It turns out that a total of 30 "Series 1" aircraft that could potentially be provided by the UK to Ukraine correspond very closely to the recent request of Colonel Yuriy Ignat, the chief press officer of the Ukrainian Air Force Command, for two squadrons of 12 fighter aircraft plus reserves. According to Ignat, such a force would be sufficient, at least initially, to help improve the situation in the sky against Russian aircraft.
Previous attempts by Britain and Italy to sell unwanted "Series 1" aircraft were unsuccessful. Other Eastern European countries such as Bulgaria considered the Eurofighter but ultimately decided against it. So now we are talking about finding the right solution for Ukraine.
What are the strengths and weaknesses of Typhoon?
The most painful question is whether Ukraine will be able to maintain the expensive Typhoon. This is not only expensive, but also a very difficult aircraft to operate in technical terms. It is very doubtful that the Typhoon is suitable for operations from field airfields - Typhoons were usually based on the main operating bases, from where they came from. In addition, low-lying air intakes constantly raise concerns about the ingress of stones and other foreign objects.
In addition, Typhoon needs a serious support service for its intelligent electronic warfare and avionics system. Yes, the issue of runway condition may be less of a concern now with recent the news that Ukraine is already preparing airfields across the country in anticipation of the supply of Western fighters.
By the way, a variant with joint training of pilots is possible, as was implemented in the agreement with Qatar. They just took and created a joint British-Qatari squadron No. 12, on two-seater Typhoons, where they began to train pilots of the Qatari Air Force and train their own. Everything works fine.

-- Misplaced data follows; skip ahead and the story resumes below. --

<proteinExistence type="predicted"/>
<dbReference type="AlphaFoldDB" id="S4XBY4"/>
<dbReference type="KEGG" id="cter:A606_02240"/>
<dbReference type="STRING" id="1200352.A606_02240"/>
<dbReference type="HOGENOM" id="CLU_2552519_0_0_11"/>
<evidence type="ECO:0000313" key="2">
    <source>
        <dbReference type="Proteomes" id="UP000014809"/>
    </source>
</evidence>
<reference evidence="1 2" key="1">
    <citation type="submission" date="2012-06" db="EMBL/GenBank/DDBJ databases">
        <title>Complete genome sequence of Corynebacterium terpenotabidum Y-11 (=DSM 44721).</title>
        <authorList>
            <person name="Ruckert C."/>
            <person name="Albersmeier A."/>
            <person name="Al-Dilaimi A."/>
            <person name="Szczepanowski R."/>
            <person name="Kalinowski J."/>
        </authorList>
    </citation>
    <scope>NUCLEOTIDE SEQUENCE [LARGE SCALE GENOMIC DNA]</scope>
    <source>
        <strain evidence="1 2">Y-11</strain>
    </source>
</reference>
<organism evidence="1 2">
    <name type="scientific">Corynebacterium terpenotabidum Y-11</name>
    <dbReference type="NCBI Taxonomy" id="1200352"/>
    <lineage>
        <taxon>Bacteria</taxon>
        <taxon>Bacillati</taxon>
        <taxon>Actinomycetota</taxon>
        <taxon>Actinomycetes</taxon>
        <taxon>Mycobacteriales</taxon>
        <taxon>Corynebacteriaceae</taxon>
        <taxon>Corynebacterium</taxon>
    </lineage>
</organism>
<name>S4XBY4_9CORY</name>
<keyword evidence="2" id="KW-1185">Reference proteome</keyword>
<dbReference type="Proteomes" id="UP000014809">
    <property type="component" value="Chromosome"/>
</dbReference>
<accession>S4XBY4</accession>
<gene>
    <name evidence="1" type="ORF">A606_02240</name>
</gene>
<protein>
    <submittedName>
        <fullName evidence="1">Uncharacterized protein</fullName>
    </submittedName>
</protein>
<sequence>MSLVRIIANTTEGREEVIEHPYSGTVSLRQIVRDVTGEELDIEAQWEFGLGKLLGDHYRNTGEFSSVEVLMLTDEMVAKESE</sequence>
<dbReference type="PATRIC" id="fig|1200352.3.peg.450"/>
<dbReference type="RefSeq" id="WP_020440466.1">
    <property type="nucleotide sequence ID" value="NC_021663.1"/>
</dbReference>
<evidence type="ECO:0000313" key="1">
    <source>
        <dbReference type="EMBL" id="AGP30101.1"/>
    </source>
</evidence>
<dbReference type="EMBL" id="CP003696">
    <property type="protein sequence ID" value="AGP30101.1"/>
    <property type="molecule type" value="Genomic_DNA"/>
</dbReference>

Let's move on to the most important - combat capabilities.
If the stripes in Ukraine are put in order, the pilots will be trained in the UK, all that remains is to put them in the cockpit and send them to perform combat missions.
And here there will be problems of a certain nature. "Typhoon" of any series (but the first - especially) is, as it were, not very well suited for operations at low and ultra-low altitudes. The aircraft is extremely agile and powered by the same Eurojet EJ200 engines as later variants. The powerful Captor-M mechanically scanned radar is considered one of the most impressive non-AFAR radars in the world, and when combined with the AIM-120 AMRAAM, this represents a decent potential that is very much in line with the combination of missiles and long-range radars that Ukraine is so keen on.
But - the fighter asks for heights. It can be said, of course, and some foreign experts say that the Ukrainian Air Force uses outdated tactics of operating at altitudes below 500-600 meters, which is unacceptable for the Typhoon, whose engine starts to eat fuel at such an altitude, as if in itself. But what to do, either save fuel and save engine life, or get a “hello” from the Russian air defense system. The choice is very poor.
It seems that the Typhoon has a very good self-defense complex, but this has yet to be verified. If a British fighter jet can "blow off" Russian missiles, yes, it is possible that air warfare will move to high altitudes. But if it turns out differently, there is a possibility that the Typhoon will turn out, to put it mildly, incapable of any real action.
And, let's just think about two things about the Typhoon. The first thing is called S-300, the second - Buk-M3. And let's try to give ourselves, without deceiving, the answer to the question: "Can Typhoon successfully operate where these anti-aircraft missile systems operate?" And we understand that it is unlikely.
This means that you will have to forget about the heights at which the Typhoon feels comfortable. But at low altitudes, where not only is the Typhoon not really a typhoon, there is also someone to moderate its ardor.